Tulip Computers UK has been dragged down by its Dutch parent's collapse as administrators have been called into the UK offices.
Deloitte and Touche was appointed as administrators of Tulip UK on 5 May. Previously, the organisation had hoped it would be avoided as Neal Grayston, MD of Tulip UK, claimed it had been trading profitably. Tony Underhill, financial director at Tulip UK, added that the manufacturer had a record quarter, high stock levels and money in the bank (PC Dealer, 29 April).
A source close to Tulip had suggested that the UK operation was in such good shape it would go it alone.
A statement from Nick Dargan, partner of Deloitte and Touche, said: 'We are in close communication with our Dutch counterparts who have expressed optimism regarding a successful sale of the Tulip operation as a whole.
They are in serious negotiations with four interested parties.'
Grayston added that no Tulip employees would be dismissed until the position in Holland had become clearer.
The collapse has also left Tulip's most recent acquisition, Commodore, in an uncertain position. It is rapidly becoming the old maid of the industry as once again it finds itself on the shelf, in the same position as when its previous owner Escom went bust.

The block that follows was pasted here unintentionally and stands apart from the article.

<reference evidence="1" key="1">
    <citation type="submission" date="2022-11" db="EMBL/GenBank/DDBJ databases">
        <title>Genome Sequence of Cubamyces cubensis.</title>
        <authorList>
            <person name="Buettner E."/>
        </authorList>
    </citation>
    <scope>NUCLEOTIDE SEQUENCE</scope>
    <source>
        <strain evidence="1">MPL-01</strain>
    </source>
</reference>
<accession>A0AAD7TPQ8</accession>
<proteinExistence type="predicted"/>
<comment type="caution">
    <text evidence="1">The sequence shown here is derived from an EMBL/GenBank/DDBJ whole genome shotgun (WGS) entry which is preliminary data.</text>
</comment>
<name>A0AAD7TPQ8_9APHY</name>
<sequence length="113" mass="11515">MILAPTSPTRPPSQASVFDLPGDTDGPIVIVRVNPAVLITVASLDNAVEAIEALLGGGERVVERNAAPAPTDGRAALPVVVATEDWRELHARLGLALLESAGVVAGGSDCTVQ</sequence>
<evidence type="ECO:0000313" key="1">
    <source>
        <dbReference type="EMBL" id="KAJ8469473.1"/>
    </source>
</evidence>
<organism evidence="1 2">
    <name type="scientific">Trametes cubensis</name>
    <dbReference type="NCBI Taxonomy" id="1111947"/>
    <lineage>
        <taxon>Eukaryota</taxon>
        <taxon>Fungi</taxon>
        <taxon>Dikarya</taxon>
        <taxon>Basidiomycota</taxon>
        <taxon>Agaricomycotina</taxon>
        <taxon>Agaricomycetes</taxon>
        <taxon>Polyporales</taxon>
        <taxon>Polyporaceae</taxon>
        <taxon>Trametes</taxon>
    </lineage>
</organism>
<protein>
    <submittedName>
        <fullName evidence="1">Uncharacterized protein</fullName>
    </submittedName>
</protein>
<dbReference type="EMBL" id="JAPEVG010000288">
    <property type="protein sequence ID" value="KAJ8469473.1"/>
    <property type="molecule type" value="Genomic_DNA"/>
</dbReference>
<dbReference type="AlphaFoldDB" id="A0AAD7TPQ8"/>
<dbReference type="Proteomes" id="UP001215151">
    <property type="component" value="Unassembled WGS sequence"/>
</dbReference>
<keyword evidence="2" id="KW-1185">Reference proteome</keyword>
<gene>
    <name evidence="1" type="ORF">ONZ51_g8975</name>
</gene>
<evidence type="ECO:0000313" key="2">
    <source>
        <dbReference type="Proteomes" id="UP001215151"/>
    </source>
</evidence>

Sarah Mckee, marketing manager at Commodore, said: 'Everyone has been sent home at Commodore. I got a fax on Friday (2 May) informing me my services would no longer be needed. I feel I've been given the cold shoulder.
As far as I know, it's all in the melting pot for sale.'
Tim Hanchet, MD of Tulip reseller Ibex, said: 'I am horrified. Tulip is the only brand I stock. I suppose I'm looking for a new vendor.'
However, Philip O'Neal, MD of CVSI, added: 'It won't affect us too badly.
There is such a choice of vendors, and the margins on hardware are so thin it's easy to move vendor.'
Emmanuel Lalloz, analyst at Context, said: 'Tulip over-stretched itself. It expanded too quickly when margins on PCs were going down and stock management and logistics were important. It invested a lot in a manufacturing plant and in Commodore. It was the wrong time.'
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